BEBOP, a new reactive potential using bond-energy/bond-order relationships
BEBOP is a reactive potential that has been developed for evaluating bond energies based on computed bond orders and populations without explicit consideration of the geometry of the molecule. The use of molecular dynamics to describe chemical reactivity has been limited to relatively small, well-defined chemical systems due to the geometric basis of the current reactive force fields, but applications such as development of fire-safe polymers require reactive force fields that are more accurate and can describe large, amorphous systems. In BEBOP, bond orders are quickly evaluated using an approximate electronic-structure method. Then, using a relationship between bond energy and bond order, the bond energies can be evaluated taking the electronic structure of the molecule into account.
More specifically, bond energies were assumed proportional to bond orders obtained using Mulliken population analysis from generalized valence-bond (GVB) wavefunctions. However, a semiempirical scheme based on GVB ab initio calculations would be impractical. As an alternative, the GVB bond orders have been accurately reproduced by convolution of Hartree-Fock bond orders with a Fermi-Dirac-like distribution mapped onto the interval from RAB = 0 to RAB = ∞. The resulting bond-order to bond-energy "density functional" relationship is: [special characters omitted] where BAB, β, and RF are empirical parameters adjusted to fit ab initio energies.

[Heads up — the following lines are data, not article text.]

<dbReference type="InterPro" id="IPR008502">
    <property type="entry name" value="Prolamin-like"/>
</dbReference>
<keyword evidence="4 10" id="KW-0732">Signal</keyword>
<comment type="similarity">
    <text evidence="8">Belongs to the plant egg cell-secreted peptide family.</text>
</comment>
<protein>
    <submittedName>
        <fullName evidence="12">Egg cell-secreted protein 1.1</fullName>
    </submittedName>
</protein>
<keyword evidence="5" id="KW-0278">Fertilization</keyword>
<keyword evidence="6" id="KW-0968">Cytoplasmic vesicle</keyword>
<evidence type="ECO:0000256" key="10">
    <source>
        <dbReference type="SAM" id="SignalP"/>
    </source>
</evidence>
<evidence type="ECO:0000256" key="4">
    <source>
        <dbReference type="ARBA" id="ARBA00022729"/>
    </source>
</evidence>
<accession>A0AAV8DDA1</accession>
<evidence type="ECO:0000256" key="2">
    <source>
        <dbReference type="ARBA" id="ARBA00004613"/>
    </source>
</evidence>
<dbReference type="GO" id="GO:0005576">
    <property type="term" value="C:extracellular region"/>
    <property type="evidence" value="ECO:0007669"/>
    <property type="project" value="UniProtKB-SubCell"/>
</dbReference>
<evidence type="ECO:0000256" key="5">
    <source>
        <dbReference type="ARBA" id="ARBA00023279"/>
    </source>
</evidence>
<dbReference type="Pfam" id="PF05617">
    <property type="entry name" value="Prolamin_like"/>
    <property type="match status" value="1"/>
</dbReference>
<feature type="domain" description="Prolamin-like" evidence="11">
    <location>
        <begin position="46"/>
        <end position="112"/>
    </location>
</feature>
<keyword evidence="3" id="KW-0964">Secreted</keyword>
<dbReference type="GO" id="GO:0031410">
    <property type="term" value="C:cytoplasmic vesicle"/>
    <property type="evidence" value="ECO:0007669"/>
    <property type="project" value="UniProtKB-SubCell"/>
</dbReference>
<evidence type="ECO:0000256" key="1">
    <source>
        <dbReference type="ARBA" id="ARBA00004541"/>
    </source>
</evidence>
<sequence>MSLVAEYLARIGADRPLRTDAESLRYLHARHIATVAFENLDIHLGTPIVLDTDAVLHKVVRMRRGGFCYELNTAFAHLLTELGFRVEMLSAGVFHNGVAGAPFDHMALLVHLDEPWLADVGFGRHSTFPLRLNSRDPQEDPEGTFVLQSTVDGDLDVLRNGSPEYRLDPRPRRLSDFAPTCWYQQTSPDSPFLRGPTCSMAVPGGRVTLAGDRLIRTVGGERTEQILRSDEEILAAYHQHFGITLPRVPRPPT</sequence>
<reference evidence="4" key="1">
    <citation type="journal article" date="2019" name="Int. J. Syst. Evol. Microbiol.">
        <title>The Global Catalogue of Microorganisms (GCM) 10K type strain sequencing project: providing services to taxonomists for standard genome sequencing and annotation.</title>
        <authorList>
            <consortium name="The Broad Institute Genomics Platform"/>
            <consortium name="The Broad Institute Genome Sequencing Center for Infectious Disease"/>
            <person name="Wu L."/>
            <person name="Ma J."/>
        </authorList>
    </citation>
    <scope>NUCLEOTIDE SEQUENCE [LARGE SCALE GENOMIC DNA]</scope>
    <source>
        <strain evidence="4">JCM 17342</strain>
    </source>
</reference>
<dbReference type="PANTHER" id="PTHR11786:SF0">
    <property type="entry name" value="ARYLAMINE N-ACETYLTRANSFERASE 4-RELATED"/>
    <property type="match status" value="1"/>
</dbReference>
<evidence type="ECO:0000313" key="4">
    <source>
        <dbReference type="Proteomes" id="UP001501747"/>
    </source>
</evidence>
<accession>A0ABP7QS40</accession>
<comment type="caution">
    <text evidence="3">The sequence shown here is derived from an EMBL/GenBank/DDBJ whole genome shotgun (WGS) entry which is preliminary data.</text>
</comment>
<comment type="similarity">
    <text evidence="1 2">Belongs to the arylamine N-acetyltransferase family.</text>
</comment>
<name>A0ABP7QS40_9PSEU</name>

In BEBOP, this functional is currently applied to bond orders obtained from LSDA (Local Spin Density Approximation) wavefunctions. Additional terms to account for hybridization, short-range repulsion, electron transfer and electrostatic interactions are included based on the population analysis.
BEBOP(LSDA) was parameterized for H, C, N and O and successfully used to predict the equilibrium energies of seventeen hydrocarbon molecules ranging in atomization energies from 100-2000 kcal/mol and including highly strained systems, radicals and aromatic rings. Application to heavily distorted configurations of methane and ethane demonstrates the advantages of the BEBOP(LSDA) approach over geometric based force fields. Finally, BEBOP(LSDA) was used to predict the energies along the reaction path of model homolytic scission, radical addition, radical abstraction and rearrangement reactions commonly found during polymer decomposition.